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Seroprevalence and Molecular Evidence of Coxiella burnetii in Dromedary Camels of Pakistan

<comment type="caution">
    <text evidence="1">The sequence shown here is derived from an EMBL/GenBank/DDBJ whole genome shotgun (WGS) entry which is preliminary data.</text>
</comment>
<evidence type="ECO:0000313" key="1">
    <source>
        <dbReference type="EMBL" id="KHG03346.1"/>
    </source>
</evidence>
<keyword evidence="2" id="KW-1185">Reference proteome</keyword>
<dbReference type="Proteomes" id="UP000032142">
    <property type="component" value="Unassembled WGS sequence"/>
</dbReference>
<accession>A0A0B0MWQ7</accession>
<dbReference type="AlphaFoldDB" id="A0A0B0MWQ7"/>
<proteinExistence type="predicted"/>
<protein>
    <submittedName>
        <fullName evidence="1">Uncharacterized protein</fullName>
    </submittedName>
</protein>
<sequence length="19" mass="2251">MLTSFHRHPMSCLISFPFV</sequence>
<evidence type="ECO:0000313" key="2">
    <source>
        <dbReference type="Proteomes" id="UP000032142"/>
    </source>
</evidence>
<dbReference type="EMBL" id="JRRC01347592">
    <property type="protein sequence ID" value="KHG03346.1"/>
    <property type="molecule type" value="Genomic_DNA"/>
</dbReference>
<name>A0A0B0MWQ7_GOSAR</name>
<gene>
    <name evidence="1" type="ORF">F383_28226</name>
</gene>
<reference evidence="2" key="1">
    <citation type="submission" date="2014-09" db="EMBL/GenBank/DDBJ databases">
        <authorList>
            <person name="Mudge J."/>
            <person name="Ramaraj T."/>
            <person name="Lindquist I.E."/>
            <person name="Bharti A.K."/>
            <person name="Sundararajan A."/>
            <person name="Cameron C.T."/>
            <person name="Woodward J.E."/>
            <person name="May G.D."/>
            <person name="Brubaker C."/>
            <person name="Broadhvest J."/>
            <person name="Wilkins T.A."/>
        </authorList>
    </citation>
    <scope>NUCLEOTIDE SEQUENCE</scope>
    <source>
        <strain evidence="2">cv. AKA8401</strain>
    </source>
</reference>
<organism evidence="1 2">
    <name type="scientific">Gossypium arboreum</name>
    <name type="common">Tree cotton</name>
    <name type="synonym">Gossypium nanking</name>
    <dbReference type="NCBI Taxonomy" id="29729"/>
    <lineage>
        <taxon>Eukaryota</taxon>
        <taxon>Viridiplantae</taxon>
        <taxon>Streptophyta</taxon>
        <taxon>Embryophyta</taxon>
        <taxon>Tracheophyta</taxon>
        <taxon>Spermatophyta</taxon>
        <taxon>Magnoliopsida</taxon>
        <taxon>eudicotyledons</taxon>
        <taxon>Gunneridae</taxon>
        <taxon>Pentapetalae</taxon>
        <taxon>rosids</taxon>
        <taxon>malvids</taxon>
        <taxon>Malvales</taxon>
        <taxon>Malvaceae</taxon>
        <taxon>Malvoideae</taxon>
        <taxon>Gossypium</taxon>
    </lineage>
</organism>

Coxiellosis is a zoonosis in animals caused by Coxiella burnetii. A cross-sectional study was conducted on 920 (591 female and 329 male) randomly selected camels (Camelus dromedarius) of different age groups from 13 districts representative of the three different ecological zones in the Province Punjab, Pakistan to determine the prevalence and associated risk factors of coxiellosis. The blood samples were collected and tested for anti-C. burnetti antibodies using indirect multispecies ELISA. Real-time PCR was used for the detection of C. burnetii DNA to determine the prevalence in heparinized blood pools. Out of 920 investigated camels, anti-C. burnetii antibodies were detected in 288 samples (31.3%) (95% CI: 28.3–34.4%). The highest (78.6%) and lowest (1.8%) seroprevalence were detected in Rahimyar Khan (southern Punjab) and in Jhang (central Punjab), respectively. Potential risk factors associated with seropositivity of the Q fever in camels included desert area (42.5%; OR = 2.78, 95% CI 1.12–3.21) summer season (35.7%; OR = 2.3, 95% CI: 1.31–3.2), sex (female) (39.1; OR = 2.35, 95% CI: 1.34–2.98), tick infestation (51.3%;OR = 2.81, 95% CI: 1.34–3.02), age (>10 years; 46.4%; OR = 1.56, 95% CI: 0.33–2.05) and herd size (38.5%; OR = 1.21, 95% CI: 0.76–1.54). Coxiella burnetii DNA was amplified in 12 (20%) and 1 (10%) of 60 ELISA-negative and 10 suspected camels, respectively. DNA could not be detected in ELISA positive blood pools. This study emphasizes the seroprevalence and associated risk factors of coxiellosis as well as its potential to spill over to animals and humans in contact with these camel herds.



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